Art: Cymbalism?

Though minuscule by comparison with Calder, Seymour Lipton's 9-ft.-tall Archangel looms large in Manhattan's austere Philharmonic Hall. Unveiled last week, the sculpture at first appropriately suggests a couple of tuba players lost in the lobby. Though critics liked the work, its creator lost them when he tried to explain what it meant. Of course, said Lipton when asked if his dominant, bell-like forms were actually cymbals. They are symbols, he said, of "life's positive forces" and man's ability to survive. Are they cymbals? Of course, said the sculptor, they are . . ....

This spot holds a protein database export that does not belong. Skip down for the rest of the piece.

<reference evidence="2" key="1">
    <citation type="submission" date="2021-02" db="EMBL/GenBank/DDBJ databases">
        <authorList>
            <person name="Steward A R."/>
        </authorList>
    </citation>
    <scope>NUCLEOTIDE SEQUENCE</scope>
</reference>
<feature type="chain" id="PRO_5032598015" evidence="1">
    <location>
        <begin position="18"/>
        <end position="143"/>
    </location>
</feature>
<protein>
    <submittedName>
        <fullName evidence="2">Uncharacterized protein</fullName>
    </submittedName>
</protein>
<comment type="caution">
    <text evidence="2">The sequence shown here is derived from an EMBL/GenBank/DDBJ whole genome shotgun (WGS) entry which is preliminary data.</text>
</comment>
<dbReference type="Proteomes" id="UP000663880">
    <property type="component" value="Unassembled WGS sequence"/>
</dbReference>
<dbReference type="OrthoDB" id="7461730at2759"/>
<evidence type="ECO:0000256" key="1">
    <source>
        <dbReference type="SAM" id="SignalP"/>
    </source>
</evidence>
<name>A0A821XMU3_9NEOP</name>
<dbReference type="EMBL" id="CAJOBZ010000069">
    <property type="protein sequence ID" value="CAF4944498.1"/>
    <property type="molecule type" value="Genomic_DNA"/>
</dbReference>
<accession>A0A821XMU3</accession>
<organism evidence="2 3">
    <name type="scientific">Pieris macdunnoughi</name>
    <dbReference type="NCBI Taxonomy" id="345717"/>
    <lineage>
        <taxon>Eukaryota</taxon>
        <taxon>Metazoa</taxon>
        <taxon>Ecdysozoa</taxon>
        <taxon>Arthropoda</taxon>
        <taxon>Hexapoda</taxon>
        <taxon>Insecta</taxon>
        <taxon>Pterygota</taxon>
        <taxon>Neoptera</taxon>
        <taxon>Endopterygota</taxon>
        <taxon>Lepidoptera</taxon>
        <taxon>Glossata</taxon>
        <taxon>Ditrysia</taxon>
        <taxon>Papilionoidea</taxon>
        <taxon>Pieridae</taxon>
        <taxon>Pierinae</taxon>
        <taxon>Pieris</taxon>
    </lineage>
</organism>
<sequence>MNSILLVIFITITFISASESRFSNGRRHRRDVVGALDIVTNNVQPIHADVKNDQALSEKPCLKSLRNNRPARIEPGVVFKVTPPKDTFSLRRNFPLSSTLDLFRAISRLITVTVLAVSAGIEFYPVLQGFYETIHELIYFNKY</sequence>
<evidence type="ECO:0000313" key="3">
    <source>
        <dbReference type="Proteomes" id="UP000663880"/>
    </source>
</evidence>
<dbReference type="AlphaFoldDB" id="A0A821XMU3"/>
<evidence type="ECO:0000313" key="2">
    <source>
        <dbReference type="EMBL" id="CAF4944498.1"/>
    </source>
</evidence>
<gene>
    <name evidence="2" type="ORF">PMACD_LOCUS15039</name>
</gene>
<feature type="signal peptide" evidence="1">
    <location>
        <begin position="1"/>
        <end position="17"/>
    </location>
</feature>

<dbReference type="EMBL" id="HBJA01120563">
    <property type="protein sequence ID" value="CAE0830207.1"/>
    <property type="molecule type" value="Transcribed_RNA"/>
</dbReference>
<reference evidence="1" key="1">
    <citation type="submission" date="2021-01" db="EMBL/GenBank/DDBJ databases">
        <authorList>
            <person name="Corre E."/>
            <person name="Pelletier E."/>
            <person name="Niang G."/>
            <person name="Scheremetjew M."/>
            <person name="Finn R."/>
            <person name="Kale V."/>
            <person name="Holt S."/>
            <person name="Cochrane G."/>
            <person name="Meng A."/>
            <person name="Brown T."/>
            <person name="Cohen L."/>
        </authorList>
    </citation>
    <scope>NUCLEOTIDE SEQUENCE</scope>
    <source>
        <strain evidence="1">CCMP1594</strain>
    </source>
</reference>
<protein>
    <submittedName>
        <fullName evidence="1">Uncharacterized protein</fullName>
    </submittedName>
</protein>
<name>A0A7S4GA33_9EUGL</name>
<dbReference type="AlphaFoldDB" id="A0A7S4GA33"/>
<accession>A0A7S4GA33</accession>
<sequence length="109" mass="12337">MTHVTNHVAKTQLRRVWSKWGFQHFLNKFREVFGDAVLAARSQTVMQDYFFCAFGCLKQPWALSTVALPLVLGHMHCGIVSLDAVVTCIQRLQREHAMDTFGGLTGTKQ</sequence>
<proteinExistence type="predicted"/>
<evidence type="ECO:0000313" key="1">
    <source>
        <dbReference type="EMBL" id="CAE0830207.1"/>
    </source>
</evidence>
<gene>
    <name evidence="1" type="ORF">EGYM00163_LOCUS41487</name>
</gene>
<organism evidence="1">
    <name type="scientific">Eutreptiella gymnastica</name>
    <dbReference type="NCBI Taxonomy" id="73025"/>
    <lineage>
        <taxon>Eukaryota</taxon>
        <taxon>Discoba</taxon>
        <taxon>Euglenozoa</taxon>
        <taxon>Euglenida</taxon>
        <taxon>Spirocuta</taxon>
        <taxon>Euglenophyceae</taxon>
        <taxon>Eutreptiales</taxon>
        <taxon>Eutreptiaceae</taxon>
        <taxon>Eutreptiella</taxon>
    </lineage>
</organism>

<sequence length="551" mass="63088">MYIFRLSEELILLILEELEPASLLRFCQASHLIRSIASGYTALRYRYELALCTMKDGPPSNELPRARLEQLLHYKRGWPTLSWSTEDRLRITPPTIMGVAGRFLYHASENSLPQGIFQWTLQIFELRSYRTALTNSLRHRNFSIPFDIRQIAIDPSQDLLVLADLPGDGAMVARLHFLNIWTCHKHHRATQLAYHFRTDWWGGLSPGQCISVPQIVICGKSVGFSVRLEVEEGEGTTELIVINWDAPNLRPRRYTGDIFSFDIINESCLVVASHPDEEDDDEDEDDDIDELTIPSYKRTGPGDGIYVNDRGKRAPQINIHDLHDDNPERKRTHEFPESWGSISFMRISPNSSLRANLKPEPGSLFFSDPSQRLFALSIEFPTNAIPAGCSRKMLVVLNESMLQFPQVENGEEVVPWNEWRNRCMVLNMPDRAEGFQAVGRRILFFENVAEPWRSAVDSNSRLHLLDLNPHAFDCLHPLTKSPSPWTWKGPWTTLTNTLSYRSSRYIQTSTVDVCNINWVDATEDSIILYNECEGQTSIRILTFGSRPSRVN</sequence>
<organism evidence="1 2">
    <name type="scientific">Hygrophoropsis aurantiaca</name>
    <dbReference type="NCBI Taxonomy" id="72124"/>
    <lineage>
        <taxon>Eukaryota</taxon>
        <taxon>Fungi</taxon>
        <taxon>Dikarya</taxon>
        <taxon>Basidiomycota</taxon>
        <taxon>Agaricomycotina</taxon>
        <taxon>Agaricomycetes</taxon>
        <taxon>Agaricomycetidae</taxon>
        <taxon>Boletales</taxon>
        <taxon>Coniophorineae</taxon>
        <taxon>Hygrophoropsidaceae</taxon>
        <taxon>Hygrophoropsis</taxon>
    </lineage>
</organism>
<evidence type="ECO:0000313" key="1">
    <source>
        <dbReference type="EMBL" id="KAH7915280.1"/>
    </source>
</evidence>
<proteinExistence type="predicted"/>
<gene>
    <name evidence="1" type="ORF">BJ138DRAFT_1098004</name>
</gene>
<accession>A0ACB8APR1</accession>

Want the full story?

Subscribe Now


Get TIME the way you want it

  • One Week Digital Pass — $4.99
  • Monthly Pay-As-You-Go DIGITAL ACCESS$2.99
  • One Year ALL ACCESSJust $30!   Best Deal!
    Print Magazine + Digital Edition + Subscriber-only Content on

Learn more about the benefits of being a TIME subscriber

If you are already a subscriber sign up — registration is free!